no retractable knives

No Retractable Blades

What is a retractable knife? We have all seen them at novelty shops or with Halloween costumes. When you push the blade against a surface, it slides up into the handle. When you pull it back, a spring inside forces the blade back out of the handle. With enough speed, it appears that the knife blade is plunging into your body as someone stabs you.

The illusion they create gives many a director the idea to use them onstage in a fight scene. However, they are completely unsafe. Most larger theaters already ban them outright, but many smaller and temporary performing spaces are unaware of how these seemingly innocuous toys become deadly during a stage fight.

If the blade were to press ever so slightly against the opening in the handle, it will bind with enough pressure that the blade will not retract. When that happens, your actor is suddenly plunging a real knife into another actor with enough force to puncture their skin and even their organs. Even the knives with plastic blades will cause fatal damage.

This is an inevitable part of their design; you cannot fabricate a retractable dagger that does not bind, nor can you adapt an existing knife to avoid this problem.

In 1990 at Pentameters Theatre in Hampstead, UK, Dr. Annabel Joyce used a plastic retractable knife while playing Lady Macduff. It failed to retract and she had to go to the hospital. She fortunately recovered.

In 1998, a production of I Pagliacci in Milwaukee saw David Rendall accidentally stab Kimm Julian with a knife that failed to retract. This happened during a day of rehearsal where they had already practiced the scene a dozen times, and were actually running the fight in slow motion with the fight director. Kimm did not realize he had been stabbed at first, but collapsed three or four minutes later. He was rushed to the hospital for immediate surgery and eventually recovered, though he had to be replaced for the remainder of the show’s run.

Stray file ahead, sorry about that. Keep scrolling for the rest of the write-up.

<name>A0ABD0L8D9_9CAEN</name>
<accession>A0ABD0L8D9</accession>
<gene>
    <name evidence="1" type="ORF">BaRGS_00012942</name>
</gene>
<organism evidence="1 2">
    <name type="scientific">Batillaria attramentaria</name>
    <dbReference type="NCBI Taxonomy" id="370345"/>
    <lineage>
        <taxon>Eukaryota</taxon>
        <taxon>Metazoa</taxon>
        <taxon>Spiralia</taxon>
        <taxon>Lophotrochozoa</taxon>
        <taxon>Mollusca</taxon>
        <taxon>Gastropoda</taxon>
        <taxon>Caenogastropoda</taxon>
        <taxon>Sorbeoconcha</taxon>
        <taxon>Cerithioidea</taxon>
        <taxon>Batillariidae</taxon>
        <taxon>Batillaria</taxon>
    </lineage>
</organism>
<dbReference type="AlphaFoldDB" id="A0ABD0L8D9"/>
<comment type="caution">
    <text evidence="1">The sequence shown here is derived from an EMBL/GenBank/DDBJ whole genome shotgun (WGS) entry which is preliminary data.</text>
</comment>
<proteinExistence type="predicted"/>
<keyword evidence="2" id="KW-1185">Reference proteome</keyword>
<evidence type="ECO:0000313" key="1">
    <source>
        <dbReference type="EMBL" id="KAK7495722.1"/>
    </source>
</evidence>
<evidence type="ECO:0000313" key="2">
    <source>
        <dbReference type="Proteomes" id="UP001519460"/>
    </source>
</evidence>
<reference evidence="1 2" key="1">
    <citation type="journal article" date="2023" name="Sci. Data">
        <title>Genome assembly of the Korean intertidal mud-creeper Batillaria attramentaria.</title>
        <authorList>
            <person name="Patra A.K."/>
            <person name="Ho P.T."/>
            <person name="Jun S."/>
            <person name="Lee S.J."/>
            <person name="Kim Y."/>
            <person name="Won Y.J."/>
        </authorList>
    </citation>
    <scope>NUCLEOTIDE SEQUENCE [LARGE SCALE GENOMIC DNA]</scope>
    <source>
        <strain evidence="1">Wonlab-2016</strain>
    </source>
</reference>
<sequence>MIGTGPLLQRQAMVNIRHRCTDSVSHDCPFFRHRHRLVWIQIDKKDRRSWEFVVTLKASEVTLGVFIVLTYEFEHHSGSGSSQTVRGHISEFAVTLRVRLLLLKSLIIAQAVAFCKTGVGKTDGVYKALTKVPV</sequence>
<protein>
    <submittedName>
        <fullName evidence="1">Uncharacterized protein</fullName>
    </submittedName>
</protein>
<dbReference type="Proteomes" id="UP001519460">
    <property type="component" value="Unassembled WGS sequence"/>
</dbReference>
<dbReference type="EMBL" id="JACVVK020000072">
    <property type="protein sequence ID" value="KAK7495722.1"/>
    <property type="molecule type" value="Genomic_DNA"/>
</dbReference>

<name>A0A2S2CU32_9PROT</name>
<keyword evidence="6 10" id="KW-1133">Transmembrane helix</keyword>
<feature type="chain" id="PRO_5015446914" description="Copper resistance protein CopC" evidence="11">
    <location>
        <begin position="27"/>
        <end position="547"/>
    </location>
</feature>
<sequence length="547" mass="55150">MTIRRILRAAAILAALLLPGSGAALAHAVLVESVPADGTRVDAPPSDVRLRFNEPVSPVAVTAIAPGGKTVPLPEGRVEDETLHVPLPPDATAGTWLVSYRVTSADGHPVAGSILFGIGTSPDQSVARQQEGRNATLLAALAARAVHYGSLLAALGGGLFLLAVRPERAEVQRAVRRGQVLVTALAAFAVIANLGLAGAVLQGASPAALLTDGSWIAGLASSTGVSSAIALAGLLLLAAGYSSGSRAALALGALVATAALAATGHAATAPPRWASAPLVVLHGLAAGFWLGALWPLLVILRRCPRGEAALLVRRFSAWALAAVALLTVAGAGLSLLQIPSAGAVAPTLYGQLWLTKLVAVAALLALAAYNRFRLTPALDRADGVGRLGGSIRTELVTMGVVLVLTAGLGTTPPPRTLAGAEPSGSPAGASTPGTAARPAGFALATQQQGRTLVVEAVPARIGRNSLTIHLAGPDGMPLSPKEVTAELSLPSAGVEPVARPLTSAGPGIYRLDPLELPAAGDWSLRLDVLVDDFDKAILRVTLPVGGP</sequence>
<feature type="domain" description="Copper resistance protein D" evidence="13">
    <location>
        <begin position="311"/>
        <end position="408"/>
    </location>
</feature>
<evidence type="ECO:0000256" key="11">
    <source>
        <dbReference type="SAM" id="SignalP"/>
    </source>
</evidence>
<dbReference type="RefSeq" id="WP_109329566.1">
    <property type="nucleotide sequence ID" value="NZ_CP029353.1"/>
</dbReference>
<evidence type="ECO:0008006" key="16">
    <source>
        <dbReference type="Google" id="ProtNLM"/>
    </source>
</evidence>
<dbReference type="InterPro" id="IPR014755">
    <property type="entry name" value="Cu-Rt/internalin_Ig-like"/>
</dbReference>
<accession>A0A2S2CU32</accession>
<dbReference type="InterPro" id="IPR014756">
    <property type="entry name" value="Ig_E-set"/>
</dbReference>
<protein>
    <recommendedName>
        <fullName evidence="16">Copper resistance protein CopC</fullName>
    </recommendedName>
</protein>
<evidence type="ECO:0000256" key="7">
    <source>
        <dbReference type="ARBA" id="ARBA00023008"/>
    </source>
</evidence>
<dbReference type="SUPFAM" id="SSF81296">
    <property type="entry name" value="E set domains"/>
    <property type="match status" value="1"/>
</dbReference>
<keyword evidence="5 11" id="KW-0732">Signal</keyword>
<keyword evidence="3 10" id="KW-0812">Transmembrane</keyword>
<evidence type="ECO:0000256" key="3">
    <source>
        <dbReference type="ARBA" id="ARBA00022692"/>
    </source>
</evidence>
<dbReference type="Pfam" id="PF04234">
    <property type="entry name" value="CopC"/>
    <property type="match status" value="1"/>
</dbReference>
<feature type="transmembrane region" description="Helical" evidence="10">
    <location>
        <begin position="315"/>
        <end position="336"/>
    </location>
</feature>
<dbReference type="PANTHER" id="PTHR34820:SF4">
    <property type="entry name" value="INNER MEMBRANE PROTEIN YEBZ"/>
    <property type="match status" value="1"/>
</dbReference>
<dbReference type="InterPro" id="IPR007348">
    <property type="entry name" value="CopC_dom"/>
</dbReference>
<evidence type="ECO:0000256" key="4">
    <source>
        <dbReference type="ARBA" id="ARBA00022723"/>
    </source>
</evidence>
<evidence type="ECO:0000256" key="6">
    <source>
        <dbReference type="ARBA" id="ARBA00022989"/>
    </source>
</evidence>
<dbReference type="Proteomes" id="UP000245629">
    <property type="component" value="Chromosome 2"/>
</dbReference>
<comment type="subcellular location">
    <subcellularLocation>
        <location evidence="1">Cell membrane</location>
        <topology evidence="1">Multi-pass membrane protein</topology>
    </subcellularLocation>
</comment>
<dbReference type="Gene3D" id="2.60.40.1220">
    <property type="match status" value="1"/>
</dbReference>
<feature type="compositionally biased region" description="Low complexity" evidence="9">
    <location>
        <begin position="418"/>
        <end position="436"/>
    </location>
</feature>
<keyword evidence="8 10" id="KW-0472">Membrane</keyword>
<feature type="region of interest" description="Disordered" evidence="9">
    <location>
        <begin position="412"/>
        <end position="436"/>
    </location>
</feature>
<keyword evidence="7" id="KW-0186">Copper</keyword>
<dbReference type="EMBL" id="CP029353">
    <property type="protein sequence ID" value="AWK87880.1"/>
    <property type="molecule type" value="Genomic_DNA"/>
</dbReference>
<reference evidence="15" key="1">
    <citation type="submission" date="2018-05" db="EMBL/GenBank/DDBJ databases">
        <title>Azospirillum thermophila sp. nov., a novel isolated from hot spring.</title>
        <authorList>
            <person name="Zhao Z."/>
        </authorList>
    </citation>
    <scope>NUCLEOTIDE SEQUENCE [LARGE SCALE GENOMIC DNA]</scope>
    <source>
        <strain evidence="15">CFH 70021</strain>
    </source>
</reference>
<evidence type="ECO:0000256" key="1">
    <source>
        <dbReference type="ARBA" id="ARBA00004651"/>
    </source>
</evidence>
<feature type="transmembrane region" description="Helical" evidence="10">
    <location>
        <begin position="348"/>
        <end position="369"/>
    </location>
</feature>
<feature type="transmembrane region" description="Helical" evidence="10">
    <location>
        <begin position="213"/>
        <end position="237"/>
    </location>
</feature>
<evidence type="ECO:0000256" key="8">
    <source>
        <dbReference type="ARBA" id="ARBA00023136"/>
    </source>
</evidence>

Also in 1998, Michael McElhatton was stabbed with a retractable during a performance. Before his famed role in Game of Thrones, he was performing in Twenty Grand at the Peacock Theatre in Dublin. His character was tied to a chair and stabbed multiple times by two other actors. He wore a padded vest for protection, and the whole scene was carefully choreographed by a fight director. The show ends with his death, and the actors untied him for curtain call. When he came off, he told one of the actors, “Ow, you really punched me with that last one.” He went on stage for a second bow, then returned to the wing to tell the stage manager, “I think he winded me. I don’t feel well.” He ran out for a third curtain call, then collapsed when he returned to the wings. The blade had jammed and missed the padding, plunging into his chest and missing his heart by an inch.

These are just some of the stories that have made it into the news. Countless other injuries are swept under the rug. You can see why most theaters ban retractable knives. Rick from “Weapons of Choice” even states that insurance carriers will not cover injury claims for a show in which a retractable is used. Even if the injury has nothing to do with the knife, the knife’s mere presence is proof of an unsafe work environment. He recommends destroying any retractable knife, plastic or metal, that you find in your stock.

The University of Michigan recently banned the use of them in performances after their local OSHA representative researched their inherent danger. They also consulted with Monona Rossol, the President of Arts, Crafts, & Theater Safety, Inc., who agreed that retractable blades should be banned at schools of all levels. Perhaps the only type that could conceivably be safe is one with a flexible blade, like rubber, so when the mechanism fails, the blade can bend rather than plunge directly into your lung.

So ban and destroy your retractable knives.

2 thoughts on “No Retractable Blades”

  1. Glad to see this PSA, given I still bare the scars from a stage fight from when I was in Romeo & Juliet from a similar prop blade. Fortunately, the audience thought it was part of the act. Trust me, though, waiting in an emergency room in full period garb is not the kind of attention you want, especially from your wardrobe person.

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